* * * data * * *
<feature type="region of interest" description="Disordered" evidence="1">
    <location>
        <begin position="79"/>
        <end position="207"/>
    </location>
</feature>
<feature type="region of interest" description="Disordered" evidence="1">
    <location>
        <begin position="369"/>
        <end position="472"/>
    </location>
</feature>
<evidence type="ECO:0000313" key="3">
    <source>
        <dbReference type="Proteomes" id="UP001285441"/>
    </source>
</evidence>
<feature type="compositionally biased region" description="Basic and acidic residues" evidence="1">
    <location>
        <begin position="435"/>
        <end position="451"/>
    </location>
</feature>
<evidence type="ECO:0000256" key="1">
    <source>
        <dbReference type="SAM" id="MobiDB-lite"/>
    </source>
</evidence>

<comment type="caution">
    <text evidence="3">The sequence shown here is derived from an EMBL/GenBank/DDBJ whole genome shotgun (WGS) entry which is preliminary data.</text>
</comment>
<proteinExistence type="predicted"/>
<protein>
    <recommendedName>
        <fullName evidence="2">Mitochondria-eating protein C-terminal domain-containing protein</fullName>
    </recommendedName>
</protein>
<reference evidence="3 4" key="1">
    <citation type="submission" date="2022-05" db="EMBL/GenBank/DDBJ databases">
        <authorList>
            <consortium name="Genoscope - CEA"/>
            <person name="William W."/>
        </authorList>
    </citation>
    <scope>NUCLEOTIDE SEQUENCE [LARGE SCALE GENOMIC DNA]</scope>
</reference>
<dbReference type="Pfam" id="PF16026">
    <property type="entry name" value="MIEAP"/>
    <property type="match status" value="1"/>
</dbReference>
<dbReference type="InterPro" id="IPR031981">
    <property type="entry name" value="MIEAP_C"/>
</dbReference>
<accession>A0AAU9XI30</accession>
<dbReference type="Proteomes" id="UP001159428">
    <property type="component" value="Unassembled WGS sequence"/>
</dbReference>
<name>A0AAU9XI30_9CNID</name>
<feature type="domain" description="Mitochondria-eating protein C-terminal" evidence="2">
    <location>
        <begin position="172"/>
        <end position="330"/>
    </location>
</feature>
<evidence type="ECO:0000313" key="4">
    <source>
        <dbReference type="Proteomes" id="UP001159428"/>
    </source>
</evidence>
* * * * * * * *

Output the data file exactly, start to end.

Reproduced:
<feature type="region of interest" description="Disordered" evidence="1">
    <location>
        <begin position="79"/>
        <end position="207"/>
    </location>
</feature>
<feature type="region of interest" description="Disordered" evidence="1">
    <location>
        <begin position="369"/>
        <end position="472"/>
    </location>
</feature>
<evidence type="ECO:0000313" key="3">
    <source>
        <dbReference type="Proteomes" id="UP001285441"/>
    </source>
</evidence>
<feature type="compositionally biased region" description="Basic and acidic residues" evidence="1">
    <location>
        <begin position="435"/>
        <end position="451"/>
    </location>
</feature>
<evidence type="ECO:0000256" key="1">
    <source>
        <dbReference type="SAM" id="MobiDB-lite"/>
    </source>
</evidence>

<comment type="caution">
    <text evidence="3">The sequence shown here is derived from an EMBL/GenBank/DDBJ whole genome shotgun (WGS) entry which is preliminary data.</text>
</comment>
<proteinExistence type="predicted"/>
<protein>
    <recommendedName>
        <fullName evidence="2">Mitochondria-eating protein C-terminal domain-containing protein</fullName>
    </recommendedName>
</protein>
<reference evidence="3 4" key="1">
    <citation type="submission" date="2022-05" db="EMBL/GenBank/DDBJ databases">
        <authorList>
            <consortium name="Genoscope - CEA"/>
            <person name="William W."/>
        </authorList>
    </citation>
    <scope>NUCLEOTIDE SEQUENCE [LARGE SCALE GENOMIC DNA]</scope>
</reference>
<dbReference type="Pfam" id="PF16026">
    <property type="entry name" value="MIEAP"/>
    <property type="match status" value="1"/>
</dbReference>
<dbReference type="InterPro" id="IPR031981">
    <property type="entry name" value="MIEAP_C"/>
</dbReference>
<accession>A0AAU9XI30</accession>
<dbReference type="Proteomes" id="UP001159428">
    <property type="component" value="Unassembled WGS sequence"/>
</dbReference>
<name>A0AAU9XI30_9CNID</name>
<feature type="domain" description="Mitochondria-eating protein C-terminal" evidence="2">
    <location>
        <begin position="172"/>
        <end position="330"/>
    </location>
</feature>
<evidence type="ECO:0000313" key="4">
    <source>
        <dbReference type="Proteomes" id="UP001159428"/>
    </source>
</evidence>